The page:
Please consider donating to Behind the Black, by giving either a one-time contribution or a regular subscription, as outlined in the tip jar to the right. Your support will allow me to continue covering science and culture as I have for the past twenty years, independent and free from any outside influence.
Using old Galileo data and new techniques of analysis scientists have uncovered a water plume on Europa that the spacecraft flew through in 1997.
Over the course of 5 minutes, spikes the spacecraft recorded with its magnetic and plasma sensors reflected the alterations that a veil of ejected water, from one or many vents, could cause in a region matching the telescope observations, they report today in Nature Astronomy. This indicates that a region of the moon potentially 1000 kilometers long could host such activity, though it is impossible to say whether this is a single plume or many, like the complex system of fractures and vents seen on Enceladus. Indeed, on its own, this evidence was too weak to tie to erupting water in a 2001 study describing it, the authors add, but it fits well with the Hubble and modeled evidence.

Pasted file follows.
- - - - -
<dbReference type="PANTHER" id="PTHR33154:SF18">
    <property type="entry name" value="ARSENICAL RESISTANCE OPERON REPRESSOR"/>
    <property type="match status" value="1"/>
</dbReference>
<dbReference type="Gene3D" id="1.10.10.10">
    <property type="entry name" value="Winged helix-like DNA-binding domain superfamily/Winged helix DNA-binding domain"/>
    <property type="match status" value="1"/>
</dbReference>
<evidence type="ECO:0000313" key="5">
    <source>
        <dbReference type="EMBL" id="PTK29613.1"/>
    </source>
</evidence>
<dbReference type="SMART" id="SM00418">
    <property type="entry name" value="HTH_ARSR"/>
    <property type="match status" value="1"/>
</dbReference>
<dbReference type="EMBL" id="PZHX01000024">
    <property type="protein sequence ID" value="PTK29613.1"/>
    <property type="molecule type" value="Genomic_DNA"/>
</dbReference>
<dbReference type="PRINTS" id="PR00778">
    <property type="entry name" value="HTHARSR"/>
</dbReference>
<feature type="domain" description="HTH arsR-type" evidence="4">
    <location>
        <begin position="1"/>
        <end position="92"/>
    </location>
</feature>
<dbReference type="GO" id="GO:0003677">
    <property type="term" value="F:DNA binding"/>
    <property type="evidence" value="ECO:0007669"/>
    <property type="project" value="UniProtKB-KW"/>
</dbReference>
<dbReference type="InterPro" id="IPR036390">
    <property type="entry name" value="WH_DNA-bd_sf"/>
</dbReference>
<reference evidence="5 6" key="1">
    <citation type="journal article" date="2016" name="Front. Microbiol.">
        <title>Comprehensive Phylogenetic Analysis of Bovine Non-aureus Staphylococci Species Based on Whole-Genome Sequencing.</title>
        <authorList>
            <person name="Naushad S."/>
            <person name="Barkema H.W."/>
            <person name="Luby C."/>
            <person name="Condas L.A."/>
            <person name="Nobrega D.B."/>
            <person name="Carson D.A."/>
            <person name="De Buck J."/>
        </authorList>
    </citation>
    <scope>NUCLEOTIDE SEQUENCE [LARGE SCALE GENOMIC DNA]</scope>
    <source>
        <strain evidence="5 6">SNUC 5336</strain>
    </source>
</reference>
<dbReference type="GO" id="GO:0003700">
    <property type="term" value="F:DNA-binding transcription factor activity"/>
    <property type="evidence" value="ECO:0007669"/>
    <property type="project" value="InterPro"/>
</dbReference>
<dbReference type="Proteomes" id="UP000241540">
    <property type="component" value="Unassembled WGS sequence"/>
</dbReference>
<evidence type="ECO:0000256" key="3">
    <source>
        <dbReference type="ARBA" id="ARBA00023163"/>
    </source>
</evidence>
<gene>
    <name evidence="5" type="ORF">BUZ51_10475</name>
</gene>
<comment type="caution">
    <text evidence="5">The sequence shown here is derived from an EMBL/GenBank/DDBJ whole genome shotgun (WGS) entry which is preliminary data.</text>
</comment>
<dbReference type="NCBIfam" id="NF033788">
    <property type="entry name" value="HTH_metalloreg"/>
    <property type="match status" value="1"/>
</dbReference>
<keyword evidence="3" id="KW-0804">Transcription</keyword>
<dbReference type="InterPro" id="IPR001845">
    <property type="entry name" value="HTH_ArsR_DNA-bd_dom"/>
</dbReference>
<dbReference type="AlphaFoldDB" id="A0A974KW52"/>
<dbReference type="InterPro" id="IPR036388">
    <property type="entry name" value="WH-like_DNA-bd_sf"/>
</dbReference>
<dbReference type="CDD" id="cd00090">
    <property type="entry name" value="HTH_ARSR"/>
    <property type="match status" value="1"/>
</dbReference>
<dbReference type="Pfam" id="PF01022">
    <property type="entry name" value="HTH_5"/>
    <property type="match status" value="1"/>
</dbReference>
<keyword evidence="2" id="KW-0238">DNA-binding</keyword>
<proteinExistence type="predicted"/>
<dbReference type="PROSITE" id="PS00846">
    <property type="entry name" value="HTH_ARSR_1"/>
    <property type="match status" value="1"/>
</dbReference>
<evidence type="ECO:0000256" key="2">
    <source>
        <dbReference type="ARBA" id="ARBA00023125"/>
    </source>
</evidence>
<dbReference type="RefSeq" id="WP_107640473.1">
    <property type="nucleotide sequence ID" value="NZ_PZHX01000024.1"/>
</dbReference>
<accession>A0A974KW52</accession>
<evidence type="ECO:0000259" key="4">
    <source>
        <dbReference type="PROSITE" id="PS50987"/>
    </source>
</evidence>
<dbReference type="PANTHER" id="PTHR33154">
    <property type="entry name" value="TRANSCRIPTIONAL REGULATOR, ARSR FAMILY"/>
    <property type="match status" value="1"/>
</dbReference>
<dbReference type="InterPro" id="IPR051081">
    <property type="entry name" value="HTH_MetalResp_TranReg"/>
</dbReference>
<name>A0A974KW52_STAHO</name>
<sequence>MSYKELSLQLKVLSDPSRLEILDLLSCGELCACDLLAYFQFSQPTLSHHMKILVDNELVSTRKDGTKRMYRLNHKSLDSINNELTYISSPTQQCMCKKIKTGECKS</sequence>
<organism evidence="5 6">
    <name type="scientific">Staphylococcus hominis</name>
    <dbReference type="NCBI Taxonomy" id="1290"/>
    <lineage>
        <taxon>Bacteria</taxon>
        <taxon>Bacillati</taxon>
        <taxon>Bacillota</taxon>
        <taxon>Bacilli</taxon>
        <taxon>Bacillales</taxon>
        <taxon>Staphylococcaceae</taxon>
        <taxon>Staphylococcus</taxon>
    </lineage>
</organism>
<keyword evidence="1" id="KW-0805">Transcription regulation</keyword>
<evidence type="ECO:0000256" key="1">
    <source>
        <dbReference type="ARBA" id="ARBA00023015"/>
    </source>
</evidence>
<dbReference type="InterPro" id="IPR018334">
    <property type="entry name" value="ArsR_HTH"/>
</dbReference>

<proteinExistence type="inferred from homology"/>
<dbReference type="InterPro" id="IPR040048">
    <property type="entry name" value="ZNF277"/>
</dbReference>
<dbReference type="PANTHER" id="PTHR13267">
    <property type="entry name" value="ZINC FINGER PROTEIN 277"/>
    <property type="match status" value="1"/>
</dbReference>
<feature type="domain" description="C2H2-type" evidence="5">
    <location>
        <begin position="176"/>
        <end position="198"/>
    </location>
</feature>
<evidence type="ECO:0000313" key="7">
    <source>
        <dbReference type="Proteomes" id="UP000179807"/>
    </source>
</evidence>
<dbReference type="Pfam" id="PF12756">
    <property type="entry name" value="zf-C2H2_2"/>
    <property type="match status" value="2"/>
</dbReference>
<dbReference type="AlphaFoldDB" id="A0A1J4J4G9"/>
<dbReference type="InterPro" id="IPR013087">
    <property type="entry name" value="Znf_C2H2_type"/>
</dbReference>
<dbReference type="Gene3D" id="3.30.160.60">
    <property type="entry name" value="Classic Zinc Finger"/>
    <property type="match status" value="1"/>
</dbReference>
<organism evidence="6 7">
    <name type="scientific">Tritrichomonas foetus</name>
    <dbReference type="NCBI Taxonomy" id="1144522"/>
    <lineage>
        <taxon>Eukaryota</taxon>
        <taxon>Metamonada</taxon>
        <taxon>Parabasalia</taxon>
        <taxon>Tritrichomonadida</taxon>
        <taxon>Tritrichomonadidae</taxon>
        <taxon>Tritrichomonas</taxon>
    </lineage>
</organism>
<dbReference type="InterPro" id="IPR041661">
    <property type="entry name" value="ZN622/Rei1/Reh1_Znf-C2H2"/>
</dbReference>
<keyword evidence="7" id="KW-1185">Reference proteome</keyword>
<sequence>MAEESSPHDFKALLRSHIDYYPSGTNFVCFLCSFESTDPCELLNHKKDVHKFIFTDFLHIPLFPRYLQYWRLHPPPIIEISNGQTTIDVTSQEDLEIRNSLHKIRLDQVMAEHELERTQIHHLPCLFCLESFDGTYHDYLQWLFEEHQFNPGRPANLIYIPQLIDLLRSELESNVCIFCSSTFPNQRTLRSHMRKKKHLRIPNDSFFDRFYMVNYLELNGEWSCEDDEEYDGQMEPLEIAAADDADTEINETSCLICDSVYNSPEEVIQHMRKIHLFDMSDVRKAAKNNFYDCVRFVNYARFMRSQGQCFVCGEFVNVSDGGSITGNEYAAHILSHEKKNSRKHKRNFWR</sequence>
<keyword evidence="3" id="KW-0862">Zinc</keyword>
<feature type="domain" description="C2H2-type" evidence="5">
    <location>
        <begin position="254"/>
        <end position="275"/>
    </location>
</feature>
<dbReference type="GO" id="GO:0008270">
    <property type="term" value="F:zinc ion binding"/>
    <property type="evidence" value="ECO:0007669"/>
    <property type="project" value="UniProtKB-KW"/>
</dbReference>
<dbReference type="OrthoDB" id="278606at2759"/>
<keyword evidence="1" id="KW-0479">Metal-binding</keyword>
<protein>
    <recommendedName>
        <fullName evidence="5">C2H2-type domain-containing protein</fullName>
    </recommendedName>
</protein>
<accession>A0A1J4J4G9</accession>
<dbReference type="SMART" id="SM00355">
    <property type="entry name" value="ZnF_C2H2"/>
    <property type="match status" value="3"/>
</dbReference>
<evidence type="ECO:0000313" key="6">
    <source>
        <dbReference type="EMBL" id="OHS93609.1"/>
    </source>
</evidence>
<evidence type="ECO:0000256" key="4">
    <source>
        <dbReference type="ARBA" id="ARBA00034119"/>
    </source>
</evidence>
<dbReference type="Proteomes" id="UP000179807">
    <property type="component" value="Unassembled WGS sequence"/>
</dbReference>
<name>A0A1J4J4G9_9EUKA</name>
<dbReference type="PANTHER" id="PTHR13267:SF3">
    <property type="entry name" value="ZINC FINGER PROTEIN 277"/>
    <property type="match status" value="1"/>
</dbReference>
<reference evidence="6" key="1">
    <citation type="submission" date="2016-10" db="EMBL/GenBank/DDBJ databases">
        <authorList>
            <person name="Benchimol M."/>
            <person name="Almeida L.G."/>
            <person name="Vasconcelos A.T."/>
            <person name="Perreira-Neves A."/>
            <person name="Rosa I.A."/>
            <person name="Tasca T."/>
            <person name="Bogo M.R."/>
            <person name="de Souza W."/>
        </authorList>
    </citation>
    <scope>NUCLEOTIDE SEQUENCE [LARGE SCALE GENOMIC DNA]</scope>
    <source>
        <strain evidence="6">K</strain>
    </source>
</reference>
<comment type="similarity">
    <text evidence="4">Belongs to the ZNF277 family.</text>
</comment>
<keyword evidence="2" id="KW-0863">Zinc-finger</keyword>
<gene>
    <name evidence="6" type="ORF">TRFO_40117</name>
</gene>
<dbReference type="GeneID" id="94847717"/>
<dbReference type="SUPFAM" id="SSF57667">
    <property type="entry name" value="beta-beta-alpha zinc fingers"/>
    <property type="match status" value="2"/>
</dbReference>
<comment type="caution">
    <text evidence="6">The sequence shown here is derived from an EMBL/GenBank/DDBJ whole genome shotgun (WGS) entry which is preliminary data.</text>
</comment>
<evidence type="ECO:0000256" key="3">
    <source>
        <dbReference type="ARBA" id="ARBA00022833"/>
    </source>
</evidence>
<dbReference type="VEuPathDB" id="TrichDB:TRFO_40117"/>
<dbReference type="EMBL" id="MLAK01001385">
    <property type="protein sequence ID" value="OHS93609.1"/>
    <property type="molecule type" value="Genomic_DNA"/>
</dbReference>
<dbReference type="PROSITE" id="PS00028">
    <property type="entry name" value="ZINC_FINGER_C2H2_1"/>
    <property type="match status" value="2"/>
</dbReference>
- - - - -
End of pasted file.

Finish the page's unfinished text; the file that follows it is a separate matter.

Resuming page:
As indicated by the quote above, the result has a lot of uncertainty.